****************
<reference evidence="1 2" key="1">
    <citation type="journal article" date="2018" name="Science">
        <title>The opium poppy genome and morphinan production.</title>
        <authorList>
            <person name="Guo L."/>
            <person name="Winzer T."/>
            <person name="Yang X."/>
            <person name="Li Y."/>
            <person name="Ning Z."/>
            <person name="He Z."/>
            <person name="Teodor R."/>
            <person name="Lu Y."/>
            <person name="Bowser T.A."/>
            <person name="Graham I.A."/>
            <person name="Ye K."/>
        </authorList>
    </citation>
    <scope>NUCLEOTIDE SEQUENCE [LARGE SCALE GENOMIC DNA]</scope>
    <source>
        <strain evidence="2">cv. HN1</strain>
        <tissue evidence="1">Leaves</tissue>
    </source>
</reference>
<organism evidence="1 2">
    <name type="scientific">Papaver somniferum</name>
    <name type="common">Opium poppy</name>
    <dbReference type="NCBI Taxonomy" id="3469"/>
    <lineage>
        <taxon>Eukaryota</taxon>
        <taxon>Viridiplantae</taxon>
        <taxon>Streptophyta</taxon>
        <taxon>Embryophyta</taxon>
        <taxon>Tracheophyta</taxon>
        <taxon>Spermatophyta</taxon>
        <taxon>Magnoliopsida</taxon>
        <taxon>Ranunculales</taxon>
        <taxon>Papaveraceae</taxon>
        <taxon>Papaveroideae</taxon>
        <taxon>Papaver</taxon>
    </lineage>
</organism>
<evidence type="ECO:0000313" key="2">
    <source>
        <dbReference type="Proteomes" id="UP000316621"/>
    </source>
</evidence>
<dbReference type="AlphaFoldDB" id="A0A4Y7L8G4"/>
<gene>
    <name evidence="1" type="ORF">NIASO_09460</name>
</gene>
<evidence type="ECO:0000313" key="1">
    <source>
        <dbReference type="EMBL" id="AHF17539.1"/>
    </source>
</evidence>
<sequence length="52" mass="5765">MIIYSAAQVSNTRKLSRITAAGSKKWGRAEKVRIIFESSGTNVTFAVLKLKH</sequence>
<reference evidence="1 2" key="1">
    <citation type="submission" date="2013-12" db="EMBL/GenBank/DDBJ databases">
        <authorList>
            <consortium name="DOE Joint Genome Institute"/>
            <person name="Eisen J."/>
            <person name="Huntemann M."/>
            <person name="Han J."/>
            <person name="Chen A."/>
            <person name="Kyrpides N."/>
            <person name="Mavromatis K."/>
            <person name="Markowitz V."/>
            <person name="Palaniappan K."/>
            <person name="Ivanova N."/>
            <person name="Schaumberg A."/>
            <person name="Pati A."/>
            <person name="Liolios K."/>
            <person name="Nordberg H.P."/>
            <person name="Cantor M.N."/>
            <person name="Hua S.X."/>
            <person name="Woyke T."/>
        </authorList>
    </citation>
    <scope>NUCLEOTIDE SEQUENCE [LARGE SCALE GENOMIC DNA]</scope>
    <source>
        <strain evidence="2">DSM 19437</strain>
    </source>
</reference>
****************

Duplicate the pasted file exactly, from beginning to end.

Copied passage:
<reference evidence="1 2" key="1">
    <citation type="journal article" date="2018" name="Science">
        <title>The opium poppy genome and morphinan production.</title>
        <authorList>
            <person name="Guo L."/>
            <person name="Winzer T."/>
            <person name="Yang X."/>
            <person name="Li Y."/>
            <person name="Ning Z."/>
            <person name="He Z."/>
            <person name="Teodor R."/>
            <person name="Lu Y."/>
            <person name="Bowser T.A."/>
            <person name="Graham I.A."/>
            <person name="Ye K."/>
        </authorList>
    </citation>
    <scope>NUCLEOTIDE SEQUENCE [LARGE SCALE GENOMIC DNA]</scope>
    <source>
        <strain evidence="2">cv. HN1</strain>
        <tissue evidence="1">Leaves</tissue>
    </source>
</reference>
<organism evidence="1 2">
    <name type="scientific">Papaver somniferum</name>
    <name type="common">Opium poppy</name>
    <dbReference type="NCBI Taxonomy" id="3469"/>
    <lineage>
        <taxon>Eukaryota</taxon>
        <taxon>Viridiplantae</taxon>
        <taxon>Streptophyta</taxon>
        <taxon>Embryophyta</taxon>
        <taxon>Tracheophyta</taxon>
        <taxon>Spermatophyta</taxon>
        <taxon>Magnoliopsida</taxon>
        <taxon>Ranunculales</taxon>
        <taxon>Papaveraceae</taxon>
        <taxon>Papaveroideae</taxon>
        <taxon>Papaver</taxon>
    </lineage>
</organism>
<evidence type="ECO:0000313" key="2">
    <source>
        <dbReference type="Proteomes" id="UP000316621"/>
    </source>
</evidence>
<dbReference type="AlphaFoldDB" id="A0A4Y7L8G4"/>
<gene>
    <name evidence="1" type="ORF">NIASO_09460</name>
</gene>
<evidence type="ECO:0000313" key="1">
    <source>
        <dbReference type="EMBL" id="AHF17539.1"/>
    </source>
</evidence>
<sequence length="52" mass="5765">MIIYSAAQVSNTRKLSRITAAGSKKWGRAEKVRIIFESSGTNVTFAVLKLKH</sequence>
<reference evidence="1 2" key="1">
    <citation type="submission" date="2013-12" db="EMBL/GenBank/DDBJ databases">
        <authorList>
            <consortium name="DOE Joint Genome Institute"/>
            <person name="Eisen J."/>
            <person name="Huntemann M."/>
            <person name="Han J."/>
            <person name="Chen A."/>
            <person name="Kyrpides N."/>
            <person name="Mavromatis K."/>
            <person name="Markowitz V."/>
            <person name="Palaniappan K."/>
            <person name="Ivanova N."/>
            <person name="Schaumberg A."/>
            <person name="Pati A."/>
            <person name="Liolios K."/>
            <person name="Nordberg H.P."/>
            <person name="Cantor M.N."/>
            <person name="Hua S.X."/>
            <person name="Woyke T."/>
        </authorList>
    </citation>
    <scope>NUCLEOTIDE SEQUENCE [LARGE SCALE GENOMIC DNA]</scope>
    <source>
        <strain evidence="2">DSM 19437</strain>
    </source>
</reference>